Widgets are graphical user interface that you can use to manipulate dataset, launch analysis, and just about everything IDL can do, with series of mouse clicks. I would actually distinguish two kind of widgets:
A widget program is made up of typically two elements: (a) a main routine that receives your input, if any, defines the widget aspect (i.e. sets up the interface), and if it belongs to class (2) hands back data to the caller, and (b) an event handling routine that actually does the job (i.e. reacting to your actions).
There is in fact a third element called xmanager which is an IDL code that triggers the event-handling routine each time you do something on the widget. It is the job of element (a) to start xmanager and to provide it with both the widget identity and its associated event-handling routine. This is the origin of the main widget trick: the main routine (a) does not call the event-handling routine (b) itself and therefore, it cannot pass parameters to it the way you usually pass parameter to a routine or function. Yet it is clear that you want to pass parameters to the event-handling routine since it is the one that is actually doing the job.
Related to that problem is the fact that some of your actions can modify the data and that you want that subsequent actions work on the modified version of the data, not the one you provided. Yet the event-handling routine runs once each time you generate an event, i.e. click on the widget. For instance, imagine you create a display widget that lets you choose, through min and max sliders, the high and low cuts of the display. Inside the event-handling routine of the widget, there would be a line such as:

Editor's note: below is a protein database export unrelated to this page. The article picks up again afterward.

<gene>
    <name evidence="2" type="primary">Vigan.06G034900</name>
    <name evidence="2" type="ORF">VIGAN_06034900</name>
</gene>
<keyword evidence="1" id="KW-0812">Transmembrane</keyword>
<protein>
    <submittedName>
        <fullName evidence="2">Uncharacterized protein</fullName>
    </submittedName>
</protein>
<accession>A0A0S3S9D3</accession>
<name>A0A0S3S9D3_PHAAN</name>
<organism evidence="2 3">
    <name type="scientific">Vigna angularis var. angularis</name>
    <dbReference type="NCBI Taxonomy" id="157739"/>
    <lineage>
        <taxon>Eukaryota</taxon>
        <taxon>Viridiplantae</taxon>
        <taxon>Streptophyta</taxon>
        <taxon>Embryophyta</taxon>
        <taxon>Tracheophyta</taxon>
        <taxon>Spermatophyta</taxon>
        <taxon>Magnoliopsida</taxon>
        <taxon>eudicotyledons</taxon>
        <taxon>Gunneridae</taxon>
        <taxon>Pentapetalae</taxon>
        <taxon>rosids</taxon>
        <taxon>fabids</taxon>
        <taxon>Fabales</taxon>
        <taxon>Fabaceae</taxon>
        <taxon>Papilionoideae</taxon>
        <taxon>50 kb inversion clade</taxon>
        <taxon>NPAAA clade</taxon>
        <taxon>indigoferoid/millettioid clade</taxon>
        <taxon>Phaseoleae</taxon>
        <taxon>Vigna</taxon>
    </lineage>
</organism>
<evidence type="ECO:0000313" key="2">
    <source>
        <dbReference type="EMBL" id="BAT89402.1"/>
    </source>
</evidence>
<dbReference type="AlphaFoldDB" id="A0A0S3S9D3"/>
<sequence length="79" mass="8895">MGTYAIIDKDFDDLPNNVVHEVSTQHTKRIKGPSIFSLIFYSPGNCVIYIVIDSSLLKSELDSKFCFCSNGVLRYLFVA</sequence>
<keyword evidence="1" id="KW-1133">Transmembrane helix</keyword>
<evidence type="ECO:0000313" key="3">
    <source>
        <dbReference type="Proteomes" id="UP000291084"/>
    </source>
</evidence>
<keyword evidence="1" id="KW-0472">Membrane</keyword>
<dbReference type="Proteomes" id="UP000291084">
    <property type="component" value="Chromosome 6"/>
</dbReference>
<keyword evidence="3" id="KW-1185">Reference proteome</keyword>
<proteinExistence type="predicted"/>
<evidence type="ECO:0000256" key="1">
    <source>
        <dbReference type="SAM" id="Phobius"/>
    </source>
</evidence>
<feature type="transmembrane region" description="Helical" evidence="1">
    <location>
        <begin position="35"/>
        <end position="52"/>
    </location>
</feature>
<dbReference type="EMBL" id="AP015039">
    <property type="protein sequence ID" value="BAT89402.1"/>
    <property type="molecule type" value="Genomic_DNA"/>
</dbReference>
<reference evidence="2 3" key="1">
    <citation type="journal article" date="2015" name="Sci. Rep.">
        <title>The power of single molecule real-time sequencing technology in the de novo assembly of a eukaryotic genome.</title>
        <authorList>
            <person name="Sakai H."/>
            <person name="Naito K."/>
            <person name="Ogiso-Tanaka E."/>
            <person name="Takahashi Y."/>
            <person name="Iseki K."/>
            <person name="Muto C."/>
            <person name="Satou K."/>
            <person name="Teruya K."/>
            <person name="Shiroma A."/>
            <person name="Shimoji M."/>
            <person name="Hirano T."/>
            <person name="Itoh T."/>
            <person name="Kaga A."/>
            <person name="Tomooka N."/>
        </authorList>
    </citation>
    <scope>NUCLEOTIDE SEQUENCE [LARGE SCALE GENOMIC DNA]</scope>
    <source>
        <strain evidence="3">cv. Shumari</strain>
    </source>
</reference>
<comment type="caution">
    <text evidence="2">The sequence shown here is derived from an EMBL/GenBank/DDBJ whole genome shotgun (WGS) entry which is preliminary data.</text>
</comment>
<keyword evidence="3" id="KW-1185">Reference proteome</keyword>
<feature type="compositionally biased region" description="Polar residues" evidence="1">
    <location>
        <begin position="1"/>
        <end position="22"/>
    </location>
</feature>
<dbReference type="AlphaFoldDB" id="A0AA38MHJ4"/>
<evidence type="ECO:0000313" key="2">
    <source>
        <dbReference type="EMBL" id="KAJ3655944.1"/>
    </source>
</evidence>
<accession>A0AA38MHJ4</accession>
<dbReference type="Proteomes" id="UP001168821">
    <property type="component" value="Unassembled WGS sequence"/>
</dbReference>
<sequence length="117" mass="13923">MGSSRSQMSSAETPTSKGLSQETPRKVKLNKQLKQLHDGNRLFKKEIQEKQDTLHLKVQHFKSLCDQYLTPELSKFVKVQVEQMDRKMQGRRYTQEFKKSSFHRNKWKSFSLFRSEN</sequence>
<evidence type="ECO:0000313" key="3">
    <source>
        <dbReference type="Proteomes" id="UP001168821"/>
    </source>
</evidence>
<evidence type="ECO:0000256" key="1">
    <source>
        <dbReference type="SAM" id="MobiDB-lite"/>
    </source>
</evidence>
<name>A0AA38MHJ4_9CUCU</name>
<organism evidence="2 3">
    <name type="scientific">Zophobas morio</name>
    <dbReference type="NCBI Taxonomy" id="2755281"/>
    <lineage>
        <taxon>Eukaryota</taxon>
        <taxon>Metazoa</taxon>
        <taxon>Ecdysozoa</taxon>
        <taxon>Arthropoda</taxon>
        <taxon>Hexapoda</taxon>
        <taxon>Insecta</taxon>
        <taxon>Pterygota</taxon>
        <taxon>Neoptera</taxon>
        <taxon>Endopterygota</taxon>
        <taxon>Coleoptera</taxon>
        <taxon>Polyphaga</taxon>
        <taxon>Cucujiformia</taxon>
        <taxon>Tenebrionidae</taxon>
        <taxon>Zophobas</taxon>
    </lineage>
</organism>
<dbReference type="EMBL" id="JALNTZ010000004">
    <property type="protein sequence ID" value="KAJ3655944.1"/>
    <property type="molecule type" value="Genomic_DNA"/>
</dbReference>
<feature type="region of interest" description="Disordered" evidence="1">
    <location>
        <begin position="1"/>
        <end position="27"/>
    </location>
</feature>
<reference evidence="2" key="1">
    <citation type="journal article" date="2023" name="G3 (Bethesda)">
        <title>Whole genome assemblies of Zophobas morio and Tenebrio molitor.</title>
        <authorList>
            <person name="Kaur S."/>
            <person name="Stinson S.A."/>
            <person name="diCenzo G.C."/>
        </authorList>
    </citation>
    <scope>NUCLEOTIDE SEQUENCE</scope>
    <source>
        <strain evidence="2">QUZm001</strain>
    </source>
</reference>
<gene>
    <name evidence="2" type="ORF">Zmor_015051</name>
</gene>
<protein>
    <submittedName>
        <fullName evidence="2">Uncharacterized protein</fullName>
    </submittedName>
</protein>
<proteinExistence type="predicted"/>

Where the_minimum and the_maximum are defined by your action on the min and max sliders. Obviously you cannot set both the min and max with the same action so you have to set them sequentially. The event-handling routine will be run by xmanager each time you slide the sliders and thus for anything meaningful to happen, the event-handling routine has to remember the result of previous actions.
Now passing parameters to the event-handling routine or making it remember its previous actions are in fact the same problems. A classical way to solve it is to use commons, i.e. all the variables that the widget manipulates are stored in a common and therefore they are always accessible, either to the main routine or to the calling routine. Through the common you can pass data to the event-handling routine, and it can remember the result of previous actions. However this has a number of drawbacks:
The real solution to that problem comes through a recent addition to widgets: their user value. The user value is, as the name indicates, a value that is set by the user and tied to the widget. This value can be anything, even a structure. Therefore, you can use that user value as a common. The simplest way is to define in the main procedure (element a) a structure that will hold all the variables you need (even widget IDs) and store it in the user value of the base widget (that is the first widget created and the last destroyed, this is also the only widget whose ID is always contained in the event structure that xmanager passes to the event handling routine).
This is done with the command:
In this example, the_base is the widget ID of your base widget, main_str is the name of the structure containing all the variables, and widget_control is the IDL command that can alter widget properties.